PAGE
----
PLEASANTON – The scars run deep along Scott Mussey’s arm.
“It’s mostly functional. I still don’t have any nerve feeling in my index finger or my thumb,” Mussey said, gesturing to his hand.
All things considered, it’s a small price to pay after a farming accident on April 14th, 2021 nearly took Mussey away from his family.
“I was almost done working on my little project and I heard a loud noise and it was just like a big pop,” Mussey said.
His arm was severed down to the bone and Mussey was bleeding heavily.
His medical team later said he lost nearly half of his body’s blood while his wife Melissa applied pressure to the wound.
It’s a historic day for two reasons; 1) Scott Mussey was able to donate blood for the first time after nearly dying as the result of a farming accident.— Leigh Waldman (@LeighWaldman) May 1, 2022
2) @connectforlife unveiled their new Alyx machine.
I’ll have the whole story tonight on @ksatnews #NightBeat pic.twitter.com/mK7QdRd5bO
“I had conversations with him. I had conversations with the 911 operator. I had conversations with God,” Melissa Mussey said.
Mussey was flown to University Medical Center by San Antonio AirLife.
He was given two transfusions of whole blood on the way, thanks to the Brothers In Arms program.
“I can 100% say without that blood, his outcome would have been different. It would have been obviously a lot more detrimental,” Rolando Longoria, the clinical-based lead for AirLife 4, said.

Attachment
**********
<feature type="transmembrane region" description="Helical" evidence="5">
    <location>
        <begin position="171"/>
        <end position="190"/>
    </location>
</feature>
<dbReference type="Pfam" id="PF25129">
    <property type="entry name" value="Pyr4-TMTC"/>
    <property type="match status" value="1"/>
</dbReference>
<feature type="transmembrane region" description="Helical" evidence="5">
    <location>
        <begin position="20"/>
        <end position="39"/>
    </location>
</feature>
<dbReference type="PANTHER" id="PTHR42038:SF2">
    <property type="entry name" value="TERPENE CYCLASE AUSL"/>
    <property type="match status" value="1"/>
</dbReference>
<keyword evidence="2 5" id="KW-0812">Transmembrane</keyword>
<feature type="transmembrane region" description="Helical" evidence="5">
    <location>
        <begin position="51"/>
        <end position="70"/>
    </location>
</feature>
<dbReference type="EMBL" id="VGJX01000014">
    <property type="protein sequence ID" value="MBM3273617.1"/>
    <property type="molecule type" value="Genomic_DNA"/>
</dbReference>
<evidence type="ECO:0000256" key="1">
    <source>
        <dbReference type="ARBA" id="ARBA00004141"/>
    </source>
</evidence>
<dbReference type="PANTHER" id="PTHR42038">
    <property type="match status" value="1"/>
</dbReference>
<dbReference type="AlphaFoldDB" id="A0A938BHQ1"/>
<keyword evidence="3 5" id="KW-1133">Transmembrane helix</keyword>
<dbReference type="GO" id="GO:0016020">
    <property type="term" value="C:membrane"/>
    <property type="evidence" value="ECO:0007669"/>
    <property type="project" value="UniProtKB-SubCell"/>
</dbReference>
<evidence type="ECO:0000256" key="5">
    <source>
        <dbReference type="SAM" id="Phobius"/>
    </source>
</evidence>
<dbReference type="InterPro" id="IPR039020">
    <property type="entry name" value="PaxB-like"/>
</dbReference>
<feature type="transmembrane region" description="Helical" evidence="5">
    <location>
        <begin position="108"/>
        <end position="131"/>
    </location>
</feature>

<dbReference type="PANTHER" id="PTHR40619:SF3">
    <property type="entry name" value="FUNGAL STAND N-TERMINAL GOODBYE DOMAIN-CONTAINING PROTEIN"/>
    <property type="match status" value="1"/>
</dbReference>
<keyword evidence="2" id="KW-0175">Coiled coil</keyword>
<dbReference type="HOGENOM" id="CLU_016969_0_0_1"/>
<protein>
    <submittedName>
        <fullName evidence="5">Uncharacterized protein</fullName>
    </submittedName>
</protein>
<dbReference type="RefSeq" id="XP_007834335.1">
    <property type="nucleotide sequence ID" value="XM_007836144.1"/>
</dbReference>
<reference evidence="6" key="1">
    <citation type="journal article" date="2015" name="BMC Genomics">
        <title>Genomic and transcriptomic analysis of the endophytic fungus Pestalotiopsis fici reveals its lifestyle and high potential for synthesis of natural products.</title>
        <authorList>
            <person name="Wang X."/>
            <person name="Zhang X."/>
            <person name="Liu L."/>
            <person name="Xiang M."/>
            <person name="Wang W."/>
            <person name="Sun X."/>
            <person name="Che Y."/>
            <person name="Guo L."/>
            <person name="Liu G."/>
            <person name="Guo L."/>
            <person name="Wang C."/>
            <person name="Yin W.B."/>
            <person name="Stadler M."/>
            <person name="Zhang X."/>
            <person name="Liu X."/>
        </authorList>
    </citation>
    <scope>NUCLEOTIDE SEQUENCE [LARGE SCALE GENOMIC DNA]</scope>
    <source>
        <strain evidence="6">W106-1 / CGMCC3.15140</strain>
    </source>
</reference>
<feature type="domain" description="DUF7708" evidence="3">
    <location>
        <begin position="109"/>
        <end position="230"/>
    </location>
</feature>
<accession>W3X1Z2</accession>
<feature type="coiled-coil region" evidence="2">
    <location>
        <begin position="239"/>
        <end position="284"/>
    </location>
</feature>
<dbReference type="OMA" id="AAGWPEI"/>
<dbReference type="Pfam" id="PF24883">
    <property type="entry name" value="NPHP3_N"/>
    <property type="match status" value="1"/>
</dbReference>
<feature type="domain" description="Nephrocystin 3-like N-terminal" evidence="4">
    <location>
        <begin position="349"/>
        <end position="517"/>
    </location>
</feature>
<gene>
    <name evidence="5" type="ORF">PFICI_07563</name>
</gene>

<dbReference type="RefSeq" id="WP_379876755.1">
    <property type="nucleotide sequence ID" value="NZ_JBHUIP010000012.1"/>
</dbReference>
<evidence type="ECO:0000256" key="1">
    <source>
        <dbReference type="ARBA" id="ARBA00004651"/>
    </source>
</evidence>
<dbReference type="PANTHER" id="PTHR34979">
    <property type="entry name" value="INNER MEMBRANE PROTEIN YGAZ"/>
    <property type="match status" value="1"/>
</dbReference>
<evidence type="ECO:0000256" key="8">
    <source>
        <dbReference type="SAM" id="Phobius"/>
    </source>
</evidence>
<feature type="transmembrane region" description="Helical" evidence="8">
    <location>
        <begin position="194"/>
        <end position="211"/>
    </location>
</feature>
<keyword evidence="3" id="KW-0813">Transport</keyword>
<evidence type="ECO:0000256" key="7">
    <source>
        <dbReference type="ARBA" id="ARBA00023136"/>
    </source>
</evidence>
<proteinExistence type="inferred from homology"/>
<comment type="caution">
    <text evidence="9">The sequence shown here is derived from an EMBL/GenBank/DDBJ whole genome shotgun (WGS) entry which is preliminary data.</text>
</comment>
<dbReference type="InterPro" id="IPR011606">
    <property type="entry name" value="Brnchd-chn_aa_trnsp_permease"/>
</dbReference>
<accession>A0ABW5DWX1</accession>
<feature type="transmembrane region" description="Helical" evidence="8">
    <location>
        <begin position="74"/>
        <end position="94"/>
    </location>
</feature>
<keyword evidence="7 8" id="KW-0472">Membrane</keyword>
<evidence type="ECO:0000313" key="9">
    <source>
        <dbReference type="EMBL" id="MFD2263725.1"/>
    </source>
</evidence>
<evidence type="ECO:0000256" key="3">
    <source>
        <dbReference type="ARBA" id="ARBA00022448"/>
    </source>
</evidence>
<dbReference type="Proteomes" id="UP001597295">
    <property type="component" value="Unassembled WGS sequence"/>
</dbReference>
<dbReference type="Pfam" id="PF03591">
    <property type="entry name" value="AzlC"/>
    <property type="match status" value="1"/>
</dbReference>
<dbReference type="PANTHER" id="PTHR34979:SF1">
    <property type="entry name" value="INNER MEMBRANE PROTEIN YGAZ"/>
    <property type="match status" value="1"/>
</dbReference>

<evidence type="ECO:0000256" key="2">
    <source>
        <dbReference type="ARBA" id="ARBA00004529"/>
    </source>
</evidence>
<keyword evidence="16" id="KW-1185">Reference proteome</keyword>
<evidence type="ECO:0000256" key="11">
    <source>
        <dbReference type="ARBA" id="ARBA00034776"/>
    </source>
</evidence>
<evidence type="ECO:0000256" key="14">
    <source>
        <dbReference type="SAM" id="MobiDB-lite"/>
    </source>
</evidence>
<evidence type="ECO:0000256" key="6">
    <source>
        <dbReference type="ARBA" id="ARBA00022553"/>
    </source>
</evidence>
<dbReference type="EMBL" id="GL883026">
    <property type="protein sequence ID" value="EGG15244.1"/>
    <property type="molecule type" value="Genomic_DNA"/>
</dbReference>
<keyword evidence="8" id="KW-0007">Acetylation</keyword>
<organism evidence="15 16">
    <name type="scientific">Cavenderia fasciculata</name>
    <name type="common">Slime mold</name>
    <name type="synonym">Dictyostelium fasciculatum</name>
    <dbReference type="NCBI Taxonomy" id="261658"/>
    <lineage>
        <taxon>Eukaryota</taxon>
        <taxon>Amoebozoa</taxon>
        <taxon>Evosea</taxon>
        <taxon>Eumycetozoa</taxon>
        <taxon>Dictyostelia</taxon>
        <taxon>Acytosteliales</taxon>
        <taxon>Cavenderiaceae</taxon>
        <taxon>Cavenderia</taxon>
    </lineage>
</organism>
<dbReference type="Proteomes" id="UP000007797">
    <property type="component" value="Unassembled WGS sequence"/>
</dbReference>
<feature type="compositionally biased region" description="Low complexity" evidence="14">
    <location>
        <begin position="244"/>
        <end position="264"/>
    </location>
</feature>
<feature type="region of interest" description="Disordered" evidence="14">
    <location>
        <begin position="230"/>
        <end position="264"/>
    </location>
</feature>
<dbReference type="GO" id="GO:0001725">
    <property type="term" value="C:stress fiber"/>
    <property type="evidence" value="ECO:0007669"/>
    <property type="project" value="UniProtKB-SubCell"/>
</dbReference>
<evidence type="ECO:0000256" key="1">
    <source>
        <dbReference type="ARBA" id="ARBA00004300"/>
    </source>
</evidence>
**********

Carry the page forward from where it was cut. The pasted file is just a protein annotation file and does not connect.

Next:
Mussey’s surgeon told him as a safety protocol, he had to wait before he could donate blood.
“It’s been one year since my accident and so I’m ready to roll up my sleeve today,” Mussey said.
Mussey’s donation was also special because it was on the South Texas Blood & Tissue Center’s brand new Alyx Machine.
“It’s kind of our machine that collects the door donations that can collect plasma and red blood cells. It has a smaller needle,” Roger Ruiz, South Texas Blood & Tissue Center’s senior corporate communications specialist said.
The STBTC has eight of these machines, which allows them to collect more blood cells and plasma needed.
These machines can help a greater number of patients, giving others like Mussey a second chance.
“There’s things that he would be missing and we’re so grateful that he’s not going to have to miss anything,” Melissa said.
Ruiz said they’ll have the Alyx machines on four of their mobile donation sites next month. They’re able to perform a plasma-only collection, which will add another option to their mobile procedures.